>What can China do for the world in the 21st century?

What can China do for the world in the 21st century?

I sat down to lunch today with a group of students from Peking University and one of them said with a smile, “Karen, would you like to choose the fish? We hear you are expert at this.” It took me a moment to realize that they had read yesterday’s blog post!

These young people were C.S. Kiang’s students, whom he had described as the best of the best. They gave me much hope for environmental cooperation and for the future of research on sustainable practices and technologies, and also broke down a preconception I’d had, that top Chinese students would be utterly focused on their particullar subject and unable to see the bigger picture. They were not only knowledge and intelligent, but charming, humorous, and very much interested in being involved in the world. It’s going to be a pleasure to get to know them better, and as some are going to be doing further work in the U.S., I expect to be able to introduce them to our staff. (We also got a hilarious lesson in tie tying. If Paul doesn’t mind, perhaps someone will email me a photo for the blog?)

“What can China do for the world in the 21st century?” is the question C.S. Kiang, dean of the College of Environmental Sciences at Peking University, asks his students. It was on my mind this morning as we attended the Economist Intelligence Unit’s breakfast meeting, “Going green with … environmentalism.” C.S. was the first speaker, and others included Christine Loh, Founder & CEO, Civic Exchange; Nathan Cheng, General Manager, China, Energy and Sustainability Solutions; Johnson Controls, Humphrey Lau, President, Novozymes China. The introductory notes to meeting, which was organized by Steven Xu of the Economist, give soome important figures:

. . . by 2011, according to the Economist Intelligence Unit’s forecasts, the country’s energy consumption will have risen to 86% of that of the US, compared with just 39% in 2000. Although per-capita energy consumption—and emissions—is far below that of countries like the US>, this still translates into a huge problem in absolute terms. A more immediate energy-related concern is that the country has been building a large number of new power plants in response to the nationwide power shortages of 2004 and 2005. Most of the new plants are coal-fired, and they include many unauthorised plants that are unlikely to meet environmental guidelines.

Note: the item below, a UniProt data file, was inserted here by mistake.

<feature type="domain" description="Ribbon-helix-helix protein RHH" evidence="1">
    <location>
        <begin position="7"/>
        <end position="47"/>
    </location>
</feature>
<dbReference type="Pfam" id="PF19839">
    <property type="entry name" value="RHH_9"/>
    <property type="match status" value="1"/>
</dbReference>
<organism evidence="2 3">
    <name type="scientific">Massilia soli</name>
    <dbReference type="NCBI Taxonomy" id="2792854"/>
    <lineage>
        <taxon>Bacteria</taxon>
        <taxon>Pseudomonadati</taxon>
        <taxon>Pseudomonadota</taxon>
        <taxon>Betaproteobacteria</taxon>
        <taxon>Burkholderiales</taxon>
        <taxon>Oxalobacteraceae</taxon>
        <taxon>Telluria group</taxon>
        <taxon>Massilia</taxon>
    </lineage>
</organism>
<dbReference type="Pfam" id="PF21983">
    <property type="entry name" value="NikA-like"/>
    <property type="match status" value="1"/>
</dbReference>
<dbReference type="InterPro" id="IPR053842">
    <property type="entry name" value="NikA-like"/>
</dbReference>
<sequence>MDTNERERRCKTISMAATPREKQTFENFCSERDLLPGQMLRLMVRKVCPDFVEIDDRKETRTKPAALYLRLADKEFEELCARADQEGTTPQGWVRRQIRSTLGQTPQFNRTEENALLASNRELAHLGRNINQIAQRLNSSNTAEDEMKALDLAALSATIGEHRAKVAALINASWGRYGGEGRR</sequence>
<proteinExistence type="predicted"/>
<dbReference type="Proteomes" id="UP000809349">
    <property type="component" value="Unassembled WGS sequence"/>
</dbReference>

China’s water problems are also severe. The country has only around 6.5% of the world’s renewable internal fresh-water resources, and yet has to support around one-fifth of the world’s population. Existing resources are unevenly distributed, a situation that adds to the problem of water shortages. . . .

Students from the College of Environmental Sciences, Peking University Here’s one of those silly posed shots we all have to put up with: I’m glad to have this one, though, as a way to remember this wonderful group.

This evening was spent talking about guanxi and Guanxi: The China Letter and possible cooperation with a delightful Beijing television producer and her colleagues, over an amazing meal. (One does not go hungry in China!) It’s become a joke, that I’m here to meet more people and get to know China and the Chinese–that is, to make guanxi. And it’s getting so Tom and I are counting our remaining hours in Beijing, trying to figure out how to squeeze in meetings and work and also maybe get to the Summer Palace.

P.S. I found that I got a reasonably good photo of some of the musicians at the Temple of Heaven and have added it to the post below. I hope it gives those of you outside China a sense of what it’s like here, in the park on a spring afternoon.

By | 2007-03-27T11:42:05+00:00 March 27th, 2007|Uncategorized|0 Comments

About the Author:

Karen Christensen is the CEO of Berkshire Publishing.

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